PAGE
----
Today at Berkeley Lab nameplate Berkeley Lab
Tuesday, January 4, 2005

9 a.m.
EHS 225
Forklift Safety
Bldg. 75B-124

10:30 a.m.
EHS 60
Ergonomics for Computer Users
Bldg. 51-201

4 p.m.
Biosciences Distinguished Lecture
Aquaporin Water Channels: From Atomic Structure to Clinical Medicine
Peter Agre
Bldg. 66 Auditorium


9 a.m.
EHS 154
Building Emergency Team Training
Bldg. 48-109

9:30 a.m.
EHS 275
Confined Space Hazards
Bldg. 51-201

1 p.m.
EHS 274
Confined Space Entry Retraining
Bldg. 51-201

2 p.m.
EHS 330
Lead Hazards Awareness
Bldg. 51-201

4 p.m.
The D0 Tracker: Hardware, Performance and Physics Results
Mike Hildreth, Notre Dame
Bldg. 50B-4205


Morning Editions: Breakfast Wrap with Hash Browns
Tomorrow's Breakfast: French Toast with Bacon
Market Carvery: Chicken Parmigiana with Pasta & Vegetable
The Fresh Grille: French Dip Sandwich with Fries
Fiesta Taco Salad

B'fast: 6:30 a.m. - 9:30 a.m.
Lunch: 11 a.m. - 1:30 p.m.
Full menu

Hot Debate Over How
Islands Are Formed
By Keay Davidson


One of the most popular ideas of modern geology is in trouble — the theory that plumes bring us scientific treasures from near the center of the Earth. Geoscientists rely on plumes to push those treasures from the edge of Earth's core through its overlying mantle to the surface, where they gush from volcanoes. Geoscientists also invoke plumes to explain so-called swells where Earth's crust bulges upward. For these and other reasons, "if there were no plumes, it would be a great disappointment," says Berkeley Lab geoscientist Donald DePaolo. And that's the rub, for now some experts are starting to question the whole plume hypothesis. Full story.


Iglesia Receives
Catalysis Lectureship


Enrique Iglesia, professor at UC Berkeley and scientist in Berkeley Lab's Chemical Sciences Division, has been awarded the 2005 Robert Burwell Lectureship in Catalysis. The award is given in recognition of substantial contributions to one or more areas in the field of catalysis. Iglesia was commended for creating "fascinating stories connecting the chemistry of materials, kinetics, in situ characterization, and reaction-transport models to understand industrial catalysis and to design new catalysts." The lectureship provides an honorarium and a travel stipend that will allow him to present lectures at catalysis clubs throughout North America. More details are available here.


Chemistry Nobelist
Will Speak Today


Nobel Laureate Peter Agre will give today's Biosciences Distinguished Lecture — entitled " Aquaporin Water Channels: From Atomic Structure to Clinical Medicine" — at 4 p.m. in the Building 66 Auditorium. Agre is Professor of Biological Chemistry and Professor of Medicine at Johns Hopkins University School of Medicine. He shared the 2003 Nobel Prize in Chemistry "for discoveries concerning channels in cell membranes," specifically for his discovery of highly selective water channel proteins known as aquaporins. Agre's serendipitous discovery of the first aquaporin protein in red blood cell membranes has led to important new insights into normal cell physiology and to better understanding of selected human disease states. Go here for more information about Agre's research.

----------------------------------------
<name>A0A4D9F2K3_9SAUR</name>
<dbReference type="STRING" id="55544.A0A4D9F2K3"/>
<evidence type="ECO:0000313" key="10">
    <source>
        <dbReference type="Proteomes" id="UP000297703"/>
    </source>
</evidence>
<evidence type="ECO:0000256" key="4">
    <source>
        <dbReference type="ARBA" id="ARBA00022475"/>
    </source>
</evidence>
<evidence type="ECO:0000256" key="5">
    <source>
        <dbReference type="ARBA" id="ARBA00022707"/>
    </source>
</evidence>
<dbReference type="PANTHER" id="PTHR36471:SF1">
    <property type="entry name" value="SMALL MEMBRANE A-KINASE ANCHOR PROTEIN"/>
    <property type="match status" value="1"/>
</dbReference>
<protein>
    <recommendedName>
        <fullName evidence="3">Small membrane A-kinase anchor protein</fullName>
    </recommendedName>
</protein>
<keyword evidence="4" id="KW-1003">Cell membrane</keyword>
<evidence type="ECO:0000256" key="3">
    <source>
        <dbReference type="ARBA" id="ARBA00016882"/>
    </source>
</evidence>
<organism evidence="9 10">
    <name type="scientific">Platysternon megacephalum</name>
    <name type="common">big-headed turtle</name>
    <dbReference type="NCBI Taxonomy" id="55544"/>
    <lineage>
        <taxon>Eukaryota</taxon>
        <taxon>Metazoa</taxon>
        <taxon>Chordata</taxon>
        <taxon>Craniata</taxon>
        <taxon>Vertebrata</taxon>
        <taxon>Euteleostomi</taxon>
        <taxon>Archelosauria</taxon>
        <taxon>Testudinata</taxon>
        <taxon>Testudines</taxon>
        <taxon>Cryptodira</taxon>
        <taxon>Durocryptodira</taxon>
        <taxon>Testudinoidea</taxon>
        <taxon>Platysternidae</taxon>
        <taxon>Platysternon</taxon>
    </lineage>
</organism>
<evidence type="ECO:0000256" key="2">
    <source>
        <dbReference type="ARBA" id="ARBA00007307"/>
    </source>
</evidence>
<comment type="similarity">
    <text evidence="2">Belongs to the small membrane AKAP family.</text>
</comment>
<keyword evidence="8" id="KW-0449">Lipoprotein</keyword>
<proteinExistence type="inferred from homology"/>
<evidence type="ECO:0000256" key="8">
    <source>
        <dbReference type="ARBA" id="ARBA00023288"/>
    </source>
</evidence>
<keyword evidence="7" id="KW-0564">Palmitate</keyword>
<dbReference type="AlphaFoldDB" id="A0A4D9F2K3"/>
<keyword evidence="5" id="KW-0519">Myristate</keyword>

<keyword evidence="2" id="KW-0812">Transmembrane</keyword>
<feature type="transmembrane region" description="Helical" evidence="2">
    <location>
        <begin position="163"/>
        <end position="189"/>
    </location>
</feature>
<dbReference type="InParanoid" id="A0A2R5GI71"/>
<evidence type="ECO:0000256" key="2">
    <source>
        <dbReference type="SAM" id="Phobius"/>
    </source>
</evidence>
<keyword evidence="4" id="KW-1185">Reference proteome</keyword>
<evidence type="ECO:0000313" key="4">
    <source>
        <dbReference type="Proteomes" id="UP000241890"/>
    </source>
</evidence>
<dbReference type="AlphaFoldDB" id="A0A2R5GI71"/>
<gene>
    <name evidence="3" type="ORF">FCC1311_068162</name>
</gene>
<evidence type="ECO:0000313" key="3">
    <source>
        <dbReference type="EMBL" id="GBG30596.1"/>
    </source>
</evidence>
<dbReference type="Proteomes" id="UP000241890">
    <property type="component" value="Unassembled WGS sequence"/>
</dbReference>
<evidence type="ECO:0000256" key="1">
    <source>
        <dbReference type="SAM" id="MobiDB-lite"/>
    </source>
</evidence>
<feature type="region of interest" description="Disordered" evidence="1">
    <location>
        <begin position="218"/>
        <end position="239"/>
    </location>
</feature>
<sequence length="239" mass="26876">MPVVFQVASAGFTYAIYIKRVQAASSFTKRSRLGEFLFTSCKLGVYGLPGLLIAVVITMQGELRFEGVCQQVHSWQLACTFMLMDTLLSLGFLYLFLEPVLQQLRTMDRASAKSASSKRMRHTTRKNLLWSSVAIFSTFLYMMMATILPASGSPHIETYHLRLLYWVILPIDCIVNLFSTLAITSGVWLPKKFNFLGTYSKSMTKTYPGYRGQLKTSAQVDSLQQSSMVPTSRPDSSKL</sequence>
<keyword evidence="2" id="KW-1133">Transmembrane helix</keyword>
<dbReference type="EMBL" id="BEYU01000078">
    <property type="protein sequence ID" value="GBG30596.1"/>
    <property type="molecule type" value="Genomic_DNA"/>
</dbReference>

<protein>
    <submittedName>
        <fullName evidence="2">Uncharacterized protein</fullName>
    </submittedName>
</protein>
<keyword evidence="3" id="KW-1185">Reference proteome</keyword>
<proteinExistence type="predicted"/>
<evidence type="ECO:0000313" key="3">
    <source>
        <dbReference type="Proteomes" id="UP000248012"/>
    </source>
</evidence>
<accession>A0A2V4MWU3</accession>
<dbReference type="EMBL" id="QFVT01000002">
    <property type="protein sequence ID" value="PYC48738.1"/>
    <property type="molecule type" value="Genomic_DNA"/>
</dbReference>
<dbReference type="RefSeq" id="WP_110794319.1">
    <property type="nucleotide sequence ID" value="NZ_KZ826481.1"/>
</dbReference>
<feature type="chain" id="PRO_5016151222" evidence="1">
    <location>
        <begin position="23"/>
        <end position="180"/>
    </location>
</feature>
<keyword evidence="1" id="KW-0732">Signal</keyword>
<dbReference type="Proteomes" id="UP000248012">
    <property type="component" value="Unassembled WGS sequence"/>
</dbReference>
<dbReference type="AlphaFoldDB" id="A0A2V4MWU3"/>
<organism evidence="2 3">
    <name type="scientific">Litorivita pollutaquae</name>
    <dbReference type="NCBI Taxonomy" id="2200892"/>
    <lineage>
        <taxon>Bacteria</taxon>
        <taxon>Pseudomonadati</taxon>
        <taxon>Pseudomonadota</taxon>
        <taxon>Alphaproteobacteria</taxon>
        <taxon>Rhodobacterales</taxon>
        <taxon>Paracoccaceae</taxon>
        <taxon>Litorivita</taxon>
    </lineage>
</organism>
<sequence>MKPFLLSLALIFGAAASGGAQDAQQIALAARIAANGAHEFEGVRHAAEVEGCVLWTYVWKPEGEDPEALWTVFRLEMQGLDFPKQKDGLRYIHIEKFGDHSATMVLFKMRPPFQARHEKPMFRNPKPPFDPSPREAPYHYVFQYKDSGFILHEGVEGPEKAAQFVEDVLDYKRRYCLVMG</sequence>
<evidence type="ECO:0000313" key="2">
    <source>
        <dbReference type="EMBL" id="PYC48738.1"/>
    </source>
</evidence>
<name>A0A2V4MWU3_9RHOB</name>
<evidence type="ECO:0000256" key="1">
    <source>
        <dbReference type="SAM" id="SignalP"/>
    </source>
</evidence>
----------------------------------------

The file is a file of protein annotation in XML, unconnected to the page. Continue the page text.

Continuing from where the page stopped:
Comments on Health
Services Sought

The Accreditation Association for Ambulatory Health Care (AAAHC) will survey the Lab's Health Services on Jan. 20 to measure the quality of its performance against nationally recognized standards. In conjunction with this survey, employees are invited to provide comments about the Lab's Health Services to AAAHC, following these instructions.

New Weight Watchers
Series Starts Tomorrow

Those interested in joining the Lab's onsite Weight Watchers group can attend the first meeting of the next session tomorrow at 1:15 p.m. in Health Services (Building 26). Members of the last session (Sept. 15 through Dec. 22) collectively lost more than 215 pounds. Cost is $153.30 for the next 14-week session. For more information, contact Cathy Wentworth (x5334).

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